Global Warming is the increase of Earth’s average surface temperature attributable to result of greenhouse gases, such as carbon dioxide emissions from burning fossil fuels or from deforestation, which entice heat that would otherwise escape from Earth. This is an often a kind of atmospheric phenomenon and is called a greenhouse effect. Scientific understanding of global warming has been increasing. In its fifth assessment (AR5) in 2014 the Intergovernmental Panel on climate change (IPCC) reported that scientists were more than 95% bound that the majority of world warming is caused by increasing concentrations of greenhouse gases and alternative human activities.
Global warming is predicted to have far-reaching, long-lasting and, in several cases, devastating consequences for planet Earth. For some years, heating, the gradual heating of surface, oceans and atmosphere, was a subject of heated discussion within the scientific community. Today, the overwhelming agreement of researchers is that heating is real and is caused by human action, primarily the burning of fossil fuels that pump greenhouse emission (CO2), gas and alternative greenhouse gases into the atmosphere. Global warming is having a measurable effect on the planet right now, in a variety of ways. Ice is melting in both polar ice caps and mountain glaciers. Lakes around the world, including Lake Superior, are warming rapidly – in some cases faster than the surrounding environment. Animals are changing migration patterns and plants are changing the dates of activity likes shedding of leaves and pollination of plants. One of the foremost immediate and obvious effects of global warming is the increase in temperatures round the world. The average global temperature has multiplied by about 1.4 degrees Fahrenheit over the past 100 years, according to the National Oceanic and Atmospheric Administration. A report by the World Meteorological Organization released July 3, 2014, said that deaths from heat increased by more than 2,000 percent over the previous decade. Extreme weather is an impact of global warming. Whereas experiencing some of the hottest summers on record, much of the United States also has been experiencing colder than normal winters.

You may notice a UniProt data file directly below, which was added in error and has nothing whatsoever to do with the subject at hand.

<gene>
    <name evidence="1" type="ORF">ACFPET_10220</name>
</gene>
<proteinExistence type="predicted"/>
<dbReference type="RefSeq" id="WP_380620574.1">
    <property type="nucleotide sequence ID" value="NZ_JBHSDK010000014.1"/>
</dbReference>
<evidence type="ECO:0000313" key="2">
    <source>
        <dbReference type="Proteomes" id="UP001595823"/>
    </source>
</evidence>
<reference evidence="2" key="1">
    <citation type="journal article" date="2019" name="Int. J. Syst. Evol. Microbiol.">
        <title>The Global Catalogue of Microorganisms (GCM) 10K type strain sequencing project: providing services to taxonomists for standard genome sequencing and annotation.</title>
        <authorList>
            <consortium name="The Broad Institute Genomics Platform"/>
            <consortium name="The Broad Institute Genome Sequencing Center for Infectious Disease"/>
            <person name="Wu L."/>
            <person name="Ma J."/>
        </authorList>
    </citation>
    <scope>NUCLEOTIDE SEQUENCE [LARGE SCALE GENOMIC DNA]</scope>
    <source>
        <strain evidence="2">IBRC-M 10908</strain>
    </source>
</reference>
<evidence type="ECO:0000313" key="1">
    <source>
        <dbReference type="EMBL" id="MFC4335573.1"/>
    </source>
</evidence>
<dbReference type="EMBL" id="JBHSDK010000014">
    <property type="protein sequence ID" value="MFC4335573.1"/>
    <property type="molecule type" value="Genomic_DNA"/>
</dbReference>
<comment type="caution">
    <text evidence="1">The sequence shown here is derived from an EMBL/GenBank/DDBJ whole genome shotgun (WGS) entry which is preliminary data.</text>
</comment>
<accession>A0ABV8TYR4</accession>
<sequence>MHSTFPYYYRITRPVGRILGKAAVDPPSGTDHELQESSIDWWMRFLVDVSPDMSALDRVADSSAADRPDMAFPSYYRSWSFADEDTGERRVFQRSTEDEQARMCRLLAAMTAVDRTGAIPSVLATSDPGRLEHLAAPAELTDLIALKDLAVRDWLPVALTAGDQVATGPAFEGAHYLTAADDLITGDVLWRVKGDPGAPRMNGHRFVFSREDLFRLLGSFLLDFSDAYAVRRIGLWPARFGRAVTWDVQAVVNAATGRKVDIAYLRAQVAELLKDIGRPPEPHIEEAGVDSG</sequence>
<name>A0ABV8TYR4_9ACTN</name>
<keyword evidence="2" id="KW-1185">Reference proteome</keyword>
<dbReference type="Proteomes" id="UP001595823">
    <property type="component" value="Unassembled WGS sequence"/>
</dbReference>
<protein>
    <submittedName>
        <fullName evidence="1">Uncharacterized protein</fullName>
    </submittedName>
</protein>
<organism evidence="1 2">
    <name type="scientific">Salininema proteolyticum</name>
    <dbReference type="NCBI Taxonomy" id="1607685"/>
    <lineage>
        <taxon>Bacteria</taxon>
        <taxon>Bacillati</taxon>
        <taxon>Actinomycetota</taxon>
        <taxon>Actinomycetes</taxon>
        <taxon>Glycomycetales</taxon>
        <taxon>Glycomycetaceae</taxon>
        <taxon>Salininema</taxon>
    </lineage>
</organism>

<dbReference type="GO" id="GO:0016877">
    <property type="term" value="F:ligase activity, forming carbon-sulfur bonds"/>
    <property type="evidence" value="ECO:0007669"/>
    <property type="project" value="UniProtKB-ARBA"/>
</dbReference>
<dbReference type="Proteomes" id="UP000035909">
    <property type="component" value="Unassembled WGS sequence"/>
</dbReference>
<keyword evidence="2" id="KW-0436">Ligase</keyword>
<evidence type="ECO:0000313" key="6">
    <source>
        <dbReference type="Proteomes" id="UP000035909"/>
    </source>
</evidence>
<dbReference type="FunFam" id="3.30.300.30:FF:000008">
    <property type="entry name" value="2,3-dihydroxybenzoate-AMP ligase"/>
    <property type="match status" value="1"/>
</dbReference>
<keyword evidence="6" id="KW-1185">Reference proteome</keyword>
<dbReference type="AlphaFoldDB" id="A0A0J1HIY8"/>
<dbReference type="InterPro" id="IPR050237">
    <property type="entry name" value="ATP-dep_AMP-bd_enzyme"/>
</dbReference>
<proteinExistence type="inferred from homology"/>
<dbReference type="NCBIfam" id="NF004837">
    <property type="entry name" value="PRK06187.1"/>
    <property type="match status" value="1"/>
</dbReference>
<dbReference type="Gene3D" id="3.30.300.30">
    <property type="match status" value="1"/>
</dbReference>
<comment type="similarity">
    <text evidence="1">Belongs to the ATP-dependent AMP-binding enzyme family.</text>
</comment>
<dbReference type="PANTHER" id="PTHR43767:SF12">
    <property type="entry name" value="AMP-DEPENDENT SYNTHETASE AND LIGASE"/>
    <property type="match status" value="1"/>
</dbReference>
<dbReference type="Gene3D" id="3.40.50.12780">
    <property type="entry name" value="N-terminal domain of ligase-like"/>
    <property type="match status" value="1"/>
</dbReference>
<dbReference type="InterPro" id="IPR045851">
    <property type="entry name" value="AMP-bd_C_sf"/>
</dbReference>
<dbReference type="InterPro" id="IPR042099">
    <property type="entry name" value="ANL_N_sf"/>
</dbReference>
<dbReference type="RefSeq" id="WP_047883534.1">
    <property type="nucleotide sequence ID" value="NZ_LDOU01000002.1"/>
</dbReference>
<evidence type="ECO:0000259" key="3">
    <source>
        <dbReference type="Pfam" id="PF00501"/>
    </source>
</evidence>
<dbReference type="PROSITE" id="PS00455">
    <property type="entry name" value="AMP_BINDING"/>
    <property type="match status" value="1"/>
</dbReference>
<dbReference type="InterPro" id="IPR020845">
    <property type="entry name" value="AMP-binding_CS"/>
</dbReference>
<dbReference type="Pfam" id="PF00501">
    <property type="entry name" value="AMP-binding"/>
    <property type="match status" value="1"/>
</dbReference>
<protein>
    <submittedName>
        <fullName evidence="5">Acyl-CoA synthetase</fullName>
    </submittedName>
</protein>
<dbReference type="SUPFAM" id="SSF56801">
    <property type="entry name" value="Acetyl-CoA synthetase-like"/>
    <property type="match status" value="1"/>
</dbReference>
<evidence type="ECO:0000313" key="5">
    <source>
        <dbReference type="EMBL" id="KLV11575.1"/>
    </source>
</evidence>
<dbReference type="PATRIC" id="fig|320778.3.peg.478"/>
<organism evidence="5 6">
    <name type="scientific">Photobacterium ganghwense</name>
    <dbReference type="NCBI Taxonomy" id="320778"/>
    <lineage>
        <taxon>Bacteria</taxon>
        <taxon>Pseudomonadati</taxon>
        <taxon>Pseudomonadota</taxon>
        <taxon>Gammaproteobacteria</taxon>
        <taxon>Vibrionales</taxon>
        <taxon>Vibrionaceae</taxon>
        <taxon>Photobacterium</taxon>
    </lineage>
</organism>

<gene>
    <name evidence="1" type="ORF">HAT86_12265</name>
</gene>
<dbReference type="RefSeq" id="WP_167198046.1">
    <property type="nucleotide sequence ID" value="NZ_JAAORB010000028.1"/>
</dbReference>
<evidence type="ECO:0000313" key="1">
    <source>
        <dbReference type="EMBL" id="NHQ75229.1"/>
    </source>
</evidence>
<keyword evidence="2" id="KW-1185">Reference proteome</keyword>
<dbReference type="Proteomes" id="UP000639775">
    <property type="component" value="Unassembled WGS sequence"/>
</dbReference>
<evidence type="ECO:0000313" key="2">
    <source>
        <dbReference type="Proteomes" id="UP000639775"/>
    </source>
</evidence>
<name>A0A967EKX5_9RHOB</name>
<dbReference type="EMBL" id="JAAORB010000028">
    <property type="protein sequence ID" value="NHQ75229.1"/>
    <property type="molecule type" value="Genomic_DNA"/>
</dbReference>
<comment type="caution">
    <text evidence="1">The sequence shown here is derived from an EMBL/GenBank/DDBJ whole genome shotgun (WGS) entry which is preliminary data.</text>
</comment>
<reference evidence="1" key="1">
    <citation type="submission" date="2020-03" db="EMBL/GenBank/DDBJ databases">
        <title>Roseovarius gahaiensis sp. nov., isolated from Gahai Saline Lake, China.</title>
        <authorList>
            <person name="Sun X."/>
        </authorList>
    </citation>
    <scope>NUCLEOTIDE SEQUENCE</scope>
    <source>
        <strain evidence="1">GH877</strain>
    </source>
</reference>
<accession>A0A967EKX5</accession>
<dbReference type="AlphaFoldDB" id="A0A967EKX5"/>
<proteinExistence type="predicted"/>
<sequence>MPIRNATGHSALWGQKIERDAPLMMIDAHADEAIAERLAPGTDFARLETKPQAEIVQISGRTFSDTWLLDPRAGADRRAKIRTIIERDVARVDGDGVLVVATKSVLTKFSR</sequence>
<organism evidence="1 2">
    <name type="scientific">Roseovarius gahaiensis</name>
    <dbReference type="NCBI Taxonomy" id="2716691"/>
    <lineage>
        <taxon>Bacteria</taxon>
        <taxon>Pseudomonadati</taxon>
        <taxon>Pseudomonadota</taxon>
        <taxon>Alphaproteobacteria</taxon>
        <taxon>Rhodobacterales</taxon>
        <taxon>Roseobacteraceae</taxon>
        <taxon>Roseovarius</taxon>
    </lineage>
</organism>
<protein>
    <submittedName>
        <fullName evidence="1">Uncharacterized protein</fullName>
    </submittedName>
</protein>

Global warming may also lead to extreme weather apart from cold or heat extremes. For instance, hurricane formations will change. Although this is still a subject of active scientific research, current computer models of the atmosphere indicate that hurricanes are more likely to become less frequent on a global basis, though the hurricanes that do form may be more intense. Lightening is another weather feature that is being affected by global warming. The researchers of the study found a 12 percent increase in lightning activity for every 1.8 degree F of warming in the atmosphere.
Scientists project that extreme weather events, such as heat waves, droughts, blizzards and rainstorms will continue to occur more often and with bigger intensity because of heating, according to Climate Central. Climate models forecast that global warming will cause climate patterns worldwide to expertise vital changes. These changes will likely include major shifts in wind patterns, annual precipitation and seasonal temperatures variations. Glacial retreat, too, is an evident result of global warming.
Only 25 glaciers bigger than 25 acres are currently found in Montana’s Glacier National Park, where about 150 glaciers were once found. An identical trend is seen in glacial areas worldwide. Global ocean levels have risen up about 8 inches since 1870, in keeping with the Environmental Protection Agency, and therefore the rate of increase is predicted to accelerate within the coming years. If current trends continue, several coastal areas, wherever roughly half the Earth’s human population lives, are inundated. Agricultural systems will likely be dealt a crippling blow. Though growing seasons in some areas will expand, the combined impacts of drought, severe weather, lack of snowmelt, greater number and diversity of pests, lower groundwater tables and a loss of productive land might cause severe crop failures and livestock shortages worldwide.
There are several ways through which we can help reducing global warming. If climate change continues unchecked, these impacts are almost certain to get worse. Unfortunately, those who will be hit hardest and first by the impacts of a changing climate are likely to be the poor and vulnerable, especially those in the least developed countries. Developed countries must take a leadership role in providing financial and technical help for adaptation. Planting trees is one suggested response to climate change, because trees absorb carbon dioxide, the most abundant greenhouse gas produced by human activity, as they grow. Renewable energy sources such as solar, wind, geothermal and bio-energy are available around the world. Renewable technologies can be deployed quickly, are increasingly cost-effective, and create jobs while reducing pollution. Research into and development of the next generation of low-carbon technologies will be critical to deep mid-century reductions in global emissions.